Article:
Globalization is not just about international consumer markets and luxury goods. We now have pockets of poor folks that need to be assisted not on a national basis, but using alternative criteria.

Very thought provoking stuff.

2 responses on “Is China Rich Or Poor? Does It Deserve Foreign Aid?

  1. Chris

    The critical issues is that middle income countries have a much greater capacity to help themselves. In the case of China, it urgently needs to reform the way poverty alleviation, social programs and NGO charity organisations work. Ongoing support from foreign aid is not particularly useful at this stage as they provoke a high level of paranoia at government level, thus will be endlessly forced to partner with Chinese governmental and quasi government organisations who will subsequently not change. China already spends far, far more on social development than incoming foreign aid. It already has strong capacity to develop and deliver aid and poverty alleviation programs.

    Its own NGOs exhibit the same lack of accountability as government organisations. There is huge internal pressure for both governmental organizations and Chinese NGOs to become more transparent and accountable for the way funds are spent. This internal pressure will result in major improvements. The Guo Meimei, Nanjing Red Cross, Henan Song Qingling Foundation scandals are healthy signs that the Chinese public wants reform and the responses from these organisations and the government have been reasonable. It is likely that there will be huge improvements in accountability for aid and poverty alleviation programs moving forward because the primary source of aid is either Chinese taxpayers money or Chinese donors to Chinese charities.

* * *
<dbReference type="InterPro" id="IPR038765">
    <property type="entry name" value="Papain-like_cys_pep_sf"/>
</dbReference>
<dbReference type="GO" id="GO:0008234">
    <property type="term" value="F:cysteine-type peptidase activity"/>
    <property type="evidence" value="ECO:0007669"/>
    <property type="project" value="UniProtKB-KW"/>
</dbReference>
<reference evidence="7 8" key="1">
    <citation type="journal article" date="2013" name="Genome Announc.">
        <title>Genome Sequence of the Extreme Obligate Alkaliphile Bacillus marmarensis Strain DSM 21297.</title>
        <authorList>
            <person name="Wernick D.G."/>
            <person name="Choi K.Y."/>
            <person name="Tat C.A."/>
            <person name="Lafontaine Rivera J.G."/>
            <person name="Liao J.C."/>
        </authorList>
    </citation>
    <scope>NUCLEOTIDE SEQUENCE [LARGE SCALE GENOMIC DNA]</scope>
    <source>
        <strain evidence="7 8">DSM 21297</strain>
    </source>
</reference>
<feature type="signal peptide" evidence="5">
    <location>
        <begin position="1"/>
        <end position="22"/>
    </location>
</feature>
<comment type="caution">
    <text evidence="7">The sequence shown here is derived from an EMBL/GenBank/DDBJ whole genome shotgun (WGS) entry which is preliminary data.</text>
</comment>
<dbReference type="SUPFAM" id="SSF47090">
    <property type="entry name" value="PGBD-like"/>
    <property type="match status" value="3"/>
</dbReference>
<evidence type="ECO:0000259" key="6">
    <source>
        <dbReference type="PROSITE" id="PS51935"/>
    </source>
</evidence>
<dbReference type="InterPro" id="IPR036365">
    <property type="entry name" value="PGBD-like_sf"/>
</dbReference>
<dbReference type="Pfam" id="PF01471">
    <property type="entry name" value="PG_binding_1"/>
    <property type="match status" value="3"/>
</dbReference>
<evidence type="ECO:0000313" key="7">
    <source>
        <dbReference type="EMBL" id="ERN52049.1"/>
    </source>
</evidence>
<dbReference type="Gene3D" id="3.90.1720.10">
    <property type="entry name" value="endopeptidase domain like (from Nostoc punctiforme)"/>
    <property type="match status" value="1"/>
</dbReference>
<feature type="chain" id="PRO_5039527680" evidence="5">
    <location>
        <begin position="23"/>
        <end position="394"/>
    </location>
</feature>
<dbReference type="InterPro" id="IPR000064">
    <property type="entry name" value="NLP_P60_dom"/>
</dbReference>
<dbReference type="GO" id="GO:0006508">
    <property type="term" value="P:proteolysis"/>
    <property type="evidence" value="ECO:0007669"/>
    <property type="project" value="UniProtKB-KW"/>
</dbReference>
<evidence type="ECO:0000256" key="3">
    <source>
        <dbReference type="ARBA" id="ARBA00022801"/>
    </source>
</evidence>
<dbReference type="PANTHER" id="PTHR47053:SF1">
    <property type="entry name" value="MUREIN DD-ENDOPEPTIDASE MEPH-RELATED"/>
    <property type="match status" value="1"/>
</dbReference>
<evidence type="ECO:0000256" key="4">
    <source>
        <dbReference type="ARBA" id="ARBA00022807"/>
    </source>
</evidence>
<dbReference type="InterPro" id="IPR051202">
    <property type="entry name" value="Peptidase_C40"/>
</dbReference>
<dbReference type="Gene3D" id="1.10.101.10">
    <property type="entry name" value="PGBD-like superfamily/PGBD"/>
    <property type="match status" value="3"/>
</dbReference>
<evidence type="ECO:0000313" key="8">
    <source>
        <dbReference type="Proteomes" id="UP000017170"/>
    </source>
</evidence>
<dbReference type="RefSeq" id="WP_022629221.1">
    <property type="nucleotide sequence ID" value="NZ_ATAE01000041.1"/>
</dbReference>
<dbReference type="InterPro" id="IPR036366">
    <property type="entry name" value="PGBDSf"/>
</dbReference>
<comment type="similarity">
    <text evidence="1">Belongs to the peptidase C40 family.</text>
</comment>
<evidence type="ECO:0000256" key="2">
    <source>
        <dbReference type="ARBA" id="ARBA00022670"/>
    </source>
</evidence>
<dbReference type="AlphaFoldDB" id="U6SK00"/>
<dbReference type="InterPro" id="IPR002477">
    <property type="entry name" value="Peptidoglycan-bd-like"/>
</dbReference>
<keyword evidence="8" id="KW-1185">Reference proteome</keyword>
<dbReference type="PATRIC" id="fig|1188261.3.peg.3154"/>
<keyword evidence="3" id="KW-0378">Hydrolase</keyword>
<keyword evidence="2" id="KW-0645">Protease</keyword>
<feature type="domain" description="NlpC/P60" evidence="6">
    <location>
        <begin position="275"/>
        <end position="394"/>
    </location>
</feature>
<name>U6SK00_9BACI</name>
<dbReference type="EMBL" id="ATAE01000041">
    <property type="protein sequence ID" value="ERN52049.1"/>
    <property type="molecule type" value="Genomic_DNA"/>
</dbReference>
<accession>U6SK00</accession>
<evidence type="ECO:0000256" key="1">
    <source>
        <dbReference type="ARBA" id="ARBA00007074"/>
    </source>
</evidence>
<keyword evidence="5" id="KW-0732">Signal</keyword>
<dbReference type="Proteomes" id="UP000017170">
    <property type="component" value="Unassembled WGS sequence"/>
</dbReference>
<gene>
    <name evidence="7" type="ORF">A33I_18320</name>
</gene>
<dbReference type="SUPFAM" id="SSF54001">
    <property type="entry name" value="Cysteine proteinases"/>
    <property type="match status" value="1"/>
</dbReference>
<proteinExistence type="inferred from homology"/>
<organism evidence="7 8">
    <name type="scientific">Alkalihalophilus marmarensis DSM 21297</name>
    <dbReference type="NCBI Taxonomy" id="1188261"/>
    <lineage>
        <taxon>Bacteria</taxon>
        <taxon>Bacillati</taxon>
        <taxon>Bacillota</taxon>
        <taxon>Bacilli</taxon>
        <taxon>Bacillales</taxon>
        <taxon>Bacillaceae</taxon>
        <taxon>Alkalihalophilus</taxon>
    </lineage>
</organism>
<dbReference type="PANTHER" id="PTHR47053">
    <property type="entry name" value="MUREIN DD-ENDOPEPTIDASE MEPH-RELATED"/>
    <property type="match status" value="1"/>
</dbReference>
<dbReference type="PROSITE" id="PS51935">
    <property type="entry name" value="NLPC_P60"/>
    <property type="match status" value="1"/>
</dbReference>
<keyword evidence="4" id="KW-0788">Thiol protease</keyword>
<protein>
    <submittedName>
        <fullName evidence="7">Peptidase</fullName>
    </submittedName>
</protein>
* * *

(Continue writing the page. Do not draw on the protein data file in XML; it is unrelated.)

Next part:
Foreign aid in many senses is a distraction, though many of the projects themselves are valuable. China has the capacity, the funds and the infrastructure to deal with all of these issues internally. It has a robust and sophisticated social and government infrastructure, significant financial resources and plenty of highly trained and educated people.